Marketplace finds out why outbreaks of E. coli keep happening with romaine lettuce — and meets a B.C. family whose young son was sickened, and will never be the same.
Cyber Security Today, April 14, 2021 – More bugs in Microsoft Exchange, cybersecurity training questioned, and Amazon bomb threat foiled.
More bugs in Microsoft Exchange, cybersecurity training effectiveness questioned and Amazon bomb threat foiled. Welcome to Cyber Security Today. It’s Wednesday, April 14. I’m Howard Solomon, contributing reporter on cybersecurity for ITWorldCanada.com. More serious vulnerabilities in on-premise versions of Microsoft Exchange Server have been found. The discovery was announced yesterday as part of the monthly…
More bugs in Microsoft Exchange, cybersecurity training effectiveness questioned and Amazon bomb threat foiled.
Welcome to Cyber Security Today. It’s Wednesday, April 14. I’m Howard Solomon, contributing reporter on cybersecurity for ITWorldCanada.com.
More serious vulnerabilities in on-premise versions of Microsoft Exchange Server have been found. The discovery was announced yesterday as part of the monthly Microsoft Patch Tuesday security update releases. The patches need to be applied as soon as possible to Exchange versions 2013, 2016 and 2019. According to news reports some of the vulnerabilities were found by the U.S. National Security Agency. This comes after last month Microsoft reported that a Chinese-based threat actor and others are exploiting bugs to get into on-premise Exchange email accounts. The patches released yesterday also fix holes in Windows, the Edge browser, Office and other Microsoft products. At the same time Adobe released fixes for Photoshop, Bridge and other applications.
UPDATE: The U.S. Justice Department said Tuesday it is getting court orders to remove web shells installed earlier this year on hundreds of on-prem Exchange servers without getting permission of owners. The unprecedented move is aimed at cleaning up Exchange servers of organizations and individuals who are having trouble and aren’t moving as fast as others in the U.S. Web shells are used for remote access. “This operation removed one early hacking group’s remaining web shells which could have been used to maintain and escalate persistent, unauthorized access to U.S. networks,” the Justice Department said. “The FBI conducted the removal by issuing a command through the web shell to the server, which was designed to cause the server to delete only the web shell (identified by its unique file path).”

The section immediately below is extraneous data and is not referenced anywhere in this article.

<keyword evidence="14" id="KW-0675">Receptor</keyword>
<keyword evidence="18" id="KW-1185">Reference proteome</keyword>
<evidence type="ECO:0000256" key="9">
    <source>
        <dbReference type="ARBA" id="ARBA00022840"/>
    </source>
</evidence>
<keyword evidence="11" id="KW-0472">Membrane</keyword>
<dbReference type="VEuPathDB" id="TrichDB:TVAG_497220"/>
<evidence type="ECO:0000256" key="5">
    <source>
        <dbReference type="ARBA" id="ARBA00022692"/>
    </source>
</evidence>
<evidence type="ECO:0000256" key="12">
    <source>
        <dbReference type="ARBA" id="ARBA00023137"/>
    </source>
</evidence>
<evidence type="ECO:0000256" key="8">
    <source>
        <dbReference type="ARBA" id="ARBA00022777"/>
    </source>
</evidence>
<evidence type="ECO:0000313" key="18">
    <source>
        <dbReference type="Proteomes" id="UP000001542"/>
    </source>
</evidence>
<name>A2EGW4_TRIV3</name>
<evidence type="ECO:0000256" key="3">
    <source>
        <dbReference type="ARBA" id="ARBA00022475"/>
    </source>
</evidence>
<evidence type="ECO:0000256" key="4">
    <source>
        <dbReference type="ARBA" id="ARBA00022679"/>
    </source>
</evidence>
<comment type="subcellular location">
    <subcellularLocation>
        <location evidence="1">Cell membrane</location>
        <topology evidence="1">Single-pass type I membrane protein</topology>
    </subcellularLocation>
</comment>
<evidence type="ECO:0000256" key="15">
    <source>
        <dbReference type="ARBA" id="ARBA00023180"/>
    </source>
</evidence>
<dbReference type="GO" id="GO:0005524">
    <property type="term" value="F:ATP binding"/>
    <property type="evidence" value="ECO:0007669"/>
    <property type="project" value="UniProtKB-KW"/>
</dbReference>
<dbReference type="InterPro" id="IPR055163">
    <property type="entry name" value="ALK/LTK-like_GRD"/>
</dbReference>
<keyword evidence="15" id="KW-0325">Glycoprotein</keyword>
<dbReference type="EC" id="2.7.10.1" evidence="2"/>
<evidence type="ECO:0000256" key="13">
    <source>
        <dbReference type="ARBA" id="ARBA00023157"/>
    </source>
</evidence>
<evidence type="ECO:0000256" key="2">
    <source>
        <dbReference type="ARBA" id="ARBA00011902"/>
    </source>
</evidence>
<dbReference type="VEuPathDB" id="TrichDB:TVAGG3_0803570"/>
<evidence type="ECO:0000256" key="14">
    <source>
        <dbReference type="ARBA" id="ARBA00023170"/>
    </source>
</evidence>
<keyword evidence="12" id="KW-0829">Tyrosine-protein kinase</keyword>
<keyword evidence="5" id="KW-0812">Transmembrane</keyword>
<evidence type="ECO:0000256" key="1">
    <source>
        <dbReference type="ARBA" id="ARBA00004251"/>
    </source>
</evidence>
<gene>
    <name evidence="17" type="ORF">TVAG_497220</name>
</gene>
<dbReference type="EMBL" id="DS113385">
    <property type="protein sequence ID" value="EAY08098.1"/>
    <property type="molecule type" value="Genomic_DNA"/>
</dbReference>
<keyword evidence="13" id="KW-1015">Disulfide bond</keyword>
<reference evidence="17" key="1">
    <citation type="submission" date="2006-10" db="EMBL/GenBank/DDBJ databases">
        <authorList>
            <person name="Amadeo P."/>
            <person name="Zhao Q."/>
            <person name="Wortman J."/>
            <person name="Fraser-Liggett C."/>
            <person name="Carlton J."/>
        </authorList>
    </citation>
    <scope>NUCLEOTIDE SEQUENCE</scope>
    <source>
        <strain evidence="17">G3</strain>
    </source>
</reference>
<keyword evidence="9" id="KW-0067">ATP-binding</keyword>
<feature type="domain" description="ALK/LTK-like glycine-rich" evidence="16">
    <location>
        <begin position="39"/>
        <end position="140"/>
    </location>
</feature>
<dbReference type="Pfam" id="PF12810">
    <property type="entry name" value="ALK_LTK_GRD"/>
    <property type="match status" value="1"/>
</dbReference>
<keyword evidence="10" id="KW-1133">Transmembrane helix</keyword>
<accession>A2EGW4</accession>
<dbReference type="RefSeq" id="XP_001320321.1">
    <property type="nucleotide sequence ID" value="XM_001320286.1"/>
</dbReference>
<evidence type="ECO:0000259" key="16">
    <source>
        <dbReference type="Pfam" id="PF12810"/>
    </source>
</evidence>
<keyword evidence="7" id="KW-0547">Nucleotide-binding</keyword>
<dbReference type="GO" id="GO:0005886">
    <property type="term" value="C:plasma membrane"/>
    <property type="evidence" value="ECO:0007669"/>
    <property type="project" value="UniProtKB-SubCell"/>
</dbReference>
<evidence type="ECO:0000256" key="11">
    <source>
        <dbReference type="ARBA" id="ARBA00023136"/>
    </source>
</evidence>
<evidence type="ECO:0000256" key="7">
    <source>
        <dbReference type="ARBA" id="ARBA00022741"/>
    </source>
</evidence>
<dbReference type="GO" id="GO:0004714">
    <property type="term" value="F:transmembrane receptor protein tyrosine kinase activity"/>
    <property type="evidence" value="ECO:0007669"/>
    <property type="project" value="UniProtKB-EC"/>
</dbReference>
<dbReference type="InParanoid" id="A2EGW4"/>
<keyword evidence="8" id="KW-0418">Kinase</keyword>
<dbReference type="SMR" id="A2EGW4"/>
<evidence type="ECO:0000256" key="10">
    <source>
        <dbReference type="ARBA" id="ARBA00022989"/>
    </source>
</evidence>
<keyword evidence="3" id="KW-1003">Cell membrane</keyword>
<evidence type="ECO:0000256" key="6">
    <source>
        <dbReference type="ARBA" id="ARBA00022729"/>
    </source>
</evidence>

How effective is cybersecurity training for employees? Not very, if a survey conducted by a learning management systems company is accurate. The company, TalentLMS, surveyed 1,200 American workers, of which 69 per cent had taken some sort of cybersecurity training. Of them, 61 per cent failed to get at least four of seven multiple-choice questions right about security. Fewer than one per cent got all seven questions correct. The biggest group, 24 per cent, got four of seven right. Interestingly, those who worked in the IT field were the worse performers – only 17 per cent passed the quiz. The best performers were in the healthcare and social assistance fields. One lesson, says the company that sponsored the research: To be effective cybersecurity training has to be fun, hands-on and use real-life examples.
Last week a Texas man was arrested for plotting to blow up an Amazon data centre in Virginia. The FBI says his goal was to bring down 70 per cent of the Internet. Coming after a fire last month that destroyed an OVH data centre in France and knocked out major websites, how much damage could the bomber have caused? Some, experts told SC Magazine this week, but it wouldn’t have crippled the internet. There might have been reduced capacity, said one. But another noted that because Amazon spreads compute loads between multiple locations a local crisis wouldn’t spread too far. Destroying one location of a big internet provider won’t break the internet. The fire in France showed that. But IT departments should remember software bugs, power failures, network loss and misconfigurations can happen at the best of data centres. So have data backed up in several locations. And if your operation depends on round-the-clock availability, have multiple internet providers.